When I started playing this one, my first question was about what would be missing; what did Scott Murphy bring to the party and would I be able to detect the absence of his charm? Would a game with 50% less “Andromeda” even feel like Space Quest? I’m not sure that it does, but I’m also pleased by how successful this attempt has been in its own right. Crowe and Selle pulled together a game that had much of what made Space Quest great, while layering on a “Next Generation” of humor and parody. I had a lot of fun and I hope you did too.

Now comes the difficult part where I have to put scores to my thoughts. Is this better or worse than Space Quest IV? Will our tie for 10th place expand to five titles? Let’s get to work.

Monday, 6 September 2021

Space Quest V - Won!

Written by Joe Pranevich

We’ve just about made it to the end of Space Quest V. Roger Wilco’s games have never been known for high stakes, but this game ups the ante. The future mother of our children, Beatrice, has been saved and is resting comfortably. Our crew has not only survived, but thrived despite the low station of the garbage scow that we pilot. And now, we are the galaxy’s last hope against an invasion of mutated goo-monsters, led by the handsome-but-narcissistic Captain Quirk. I’m going to be sad to see this one go: the Star Trek-style jokes and structure has breathed new life into the “road movie” style of the previous Space Quest games. I respect that it might not be everyone’s cup of tea, but I have enjoyed this more than I expected.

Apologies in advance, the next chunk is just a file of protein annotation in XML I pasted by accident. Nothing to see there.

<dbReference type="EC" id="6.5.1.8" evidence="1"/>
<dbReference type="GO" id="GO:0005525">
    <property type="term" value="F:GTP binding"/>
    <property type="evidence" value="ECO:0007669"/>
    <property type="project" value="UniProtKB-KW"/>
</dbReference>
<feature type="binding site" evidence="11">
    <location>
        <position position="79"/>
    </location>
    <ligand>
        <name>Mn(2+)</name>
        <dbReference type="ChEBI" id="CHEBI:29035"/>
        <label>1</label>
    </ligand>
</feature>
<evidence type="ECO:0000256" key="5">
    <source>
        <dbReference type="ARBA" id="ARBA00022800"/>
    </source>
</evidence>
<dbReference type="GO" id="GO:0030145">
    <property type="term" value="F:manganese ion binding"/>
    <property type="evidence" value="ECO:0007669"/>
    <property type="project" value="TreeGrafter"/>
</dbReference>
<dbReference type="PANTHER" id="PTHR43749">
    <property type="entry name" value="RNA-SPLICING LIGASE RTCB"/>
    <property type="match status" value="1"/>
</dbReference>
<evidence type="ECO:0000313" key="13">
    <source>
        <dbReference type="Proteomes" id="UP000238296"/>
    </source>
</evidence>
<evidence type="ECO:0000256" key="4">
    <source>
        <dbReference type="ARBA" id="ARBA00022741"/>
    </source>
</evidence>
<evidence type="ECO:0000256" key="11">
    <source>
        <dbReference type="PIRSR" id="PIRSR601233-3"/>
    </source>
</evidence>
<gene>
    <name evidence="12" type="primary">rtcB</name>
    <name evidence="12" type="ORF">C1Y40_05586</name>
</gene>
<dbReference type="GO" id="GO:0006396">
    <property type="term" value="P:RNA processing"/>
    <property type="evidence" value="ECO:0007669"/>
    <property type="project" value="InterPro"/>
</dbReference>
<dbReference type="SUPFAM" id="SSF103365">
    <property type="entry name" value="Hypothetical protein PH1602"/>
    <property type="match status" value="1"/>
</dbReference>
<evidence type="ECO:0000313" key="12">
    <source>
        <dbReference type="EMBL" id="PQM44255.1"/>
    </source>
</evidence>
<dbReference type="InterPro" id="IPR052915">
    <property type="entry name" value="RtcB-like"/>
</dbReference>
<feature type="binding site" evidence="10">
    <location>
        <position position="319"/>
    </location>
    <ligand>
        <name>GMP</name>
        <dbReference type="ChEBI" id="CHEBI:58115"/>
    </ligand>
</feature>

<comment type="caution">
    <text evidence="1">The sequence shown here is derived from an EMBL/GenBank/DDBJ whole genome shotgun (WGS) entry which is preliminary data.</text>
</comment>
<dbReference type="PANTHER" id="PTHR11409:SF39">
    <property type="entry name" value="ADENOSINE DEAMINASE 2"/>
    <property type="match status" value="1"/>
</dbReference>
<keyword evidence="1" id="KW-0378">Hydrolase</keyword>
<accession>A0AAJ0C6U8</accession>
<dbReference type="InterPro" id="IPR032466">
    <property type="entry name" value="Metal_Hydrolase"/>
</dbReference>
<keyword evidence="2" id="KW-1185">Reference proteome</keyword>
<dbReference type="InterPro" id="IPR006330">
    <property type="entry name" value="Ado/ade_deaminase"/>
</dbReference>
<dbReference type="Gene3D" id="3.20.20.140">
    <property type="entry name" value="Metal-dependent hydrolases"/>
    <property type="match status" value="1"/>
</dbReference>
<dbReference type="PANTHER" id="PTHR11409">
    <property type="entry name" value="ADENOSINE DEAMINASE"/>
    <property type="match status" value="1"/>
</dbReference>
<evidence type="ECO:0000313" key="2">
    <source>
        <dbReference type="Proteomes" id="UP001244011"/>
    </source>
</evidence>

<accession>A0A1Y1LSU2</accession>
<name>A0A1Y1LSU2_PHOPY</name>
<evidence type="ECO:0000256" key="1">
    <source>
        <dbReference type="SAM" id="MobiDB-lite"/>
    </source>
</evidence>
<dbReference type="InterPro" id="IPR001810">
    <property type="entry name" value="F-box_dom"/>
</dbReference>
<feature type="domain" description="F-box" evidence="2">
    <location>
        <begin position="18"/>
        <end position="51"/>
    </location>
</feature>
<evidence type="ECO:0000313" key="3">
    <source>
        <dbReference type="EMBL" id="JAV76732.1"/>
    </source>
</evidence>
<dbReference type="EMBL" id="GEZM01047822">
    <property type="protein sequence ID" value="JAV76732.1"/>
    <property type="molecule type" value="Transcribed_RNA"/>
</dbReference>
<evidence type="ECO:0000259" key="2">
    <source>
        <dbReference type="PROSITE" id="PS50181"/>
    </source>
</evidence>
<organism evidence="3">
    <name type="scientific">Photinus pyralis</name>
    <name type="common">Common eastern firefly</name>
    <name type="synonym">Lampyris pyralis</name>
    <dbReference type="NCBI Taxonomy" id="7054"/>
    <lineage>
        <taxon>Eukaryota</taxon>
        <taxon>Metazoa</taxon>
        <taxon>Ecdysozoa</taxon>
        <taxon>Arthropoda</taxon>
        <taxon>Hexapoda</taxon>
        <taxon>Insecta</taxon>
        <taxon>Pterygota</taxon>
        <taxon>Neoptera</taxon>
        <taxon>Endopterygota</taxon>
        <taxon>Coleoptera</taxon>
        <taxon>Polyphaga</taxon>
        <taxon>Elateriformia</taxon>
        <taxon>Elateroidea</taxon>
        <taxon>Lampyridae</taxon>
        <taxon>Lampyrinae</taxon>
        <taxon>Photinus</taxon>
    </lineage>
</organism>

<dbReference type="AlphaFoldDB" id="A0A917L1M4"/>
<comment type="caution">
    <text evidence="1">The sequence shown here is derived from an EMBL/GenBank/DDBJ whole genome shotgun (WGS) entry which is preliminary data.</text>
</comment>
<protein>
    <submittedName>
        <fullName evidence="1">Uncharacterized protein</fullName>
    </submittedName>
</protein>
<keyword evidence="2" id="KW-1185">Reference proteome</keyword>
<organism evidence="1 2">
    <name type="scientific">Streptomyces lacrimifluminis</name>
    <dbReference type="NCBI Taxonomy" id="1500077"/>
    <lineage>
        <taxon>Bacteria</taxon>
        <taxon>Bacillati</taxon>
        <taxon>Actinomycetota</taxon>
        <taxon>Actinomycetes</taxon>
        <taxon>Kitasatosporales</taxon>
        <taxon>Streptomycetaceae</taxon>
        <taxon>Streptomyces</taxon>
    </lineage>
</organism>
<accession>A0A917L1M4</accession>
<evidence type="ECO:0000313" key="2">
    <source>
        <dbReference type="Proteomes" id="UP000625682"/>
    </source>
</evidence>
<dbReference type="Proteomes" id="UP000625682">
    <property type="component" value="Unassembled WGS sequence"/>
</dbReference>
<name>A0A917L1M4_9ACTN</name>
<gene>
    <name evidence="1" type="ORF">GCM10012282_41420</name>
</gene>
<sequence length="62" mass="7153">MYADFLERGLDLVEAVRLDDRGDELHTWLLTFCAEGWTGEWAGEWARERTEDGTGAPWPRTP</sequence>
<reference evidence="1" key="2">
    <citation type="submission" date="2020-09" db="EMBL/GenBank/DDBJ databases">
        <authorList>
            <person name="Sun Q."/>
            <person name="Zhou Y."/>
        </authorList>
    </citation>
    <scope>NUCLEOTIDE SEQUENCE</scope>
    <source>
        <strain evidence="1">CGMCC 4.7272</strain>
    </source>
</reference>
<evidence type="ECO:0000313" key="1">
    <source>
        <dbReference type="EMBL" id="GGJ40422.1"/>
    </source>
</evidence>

All Good Messes...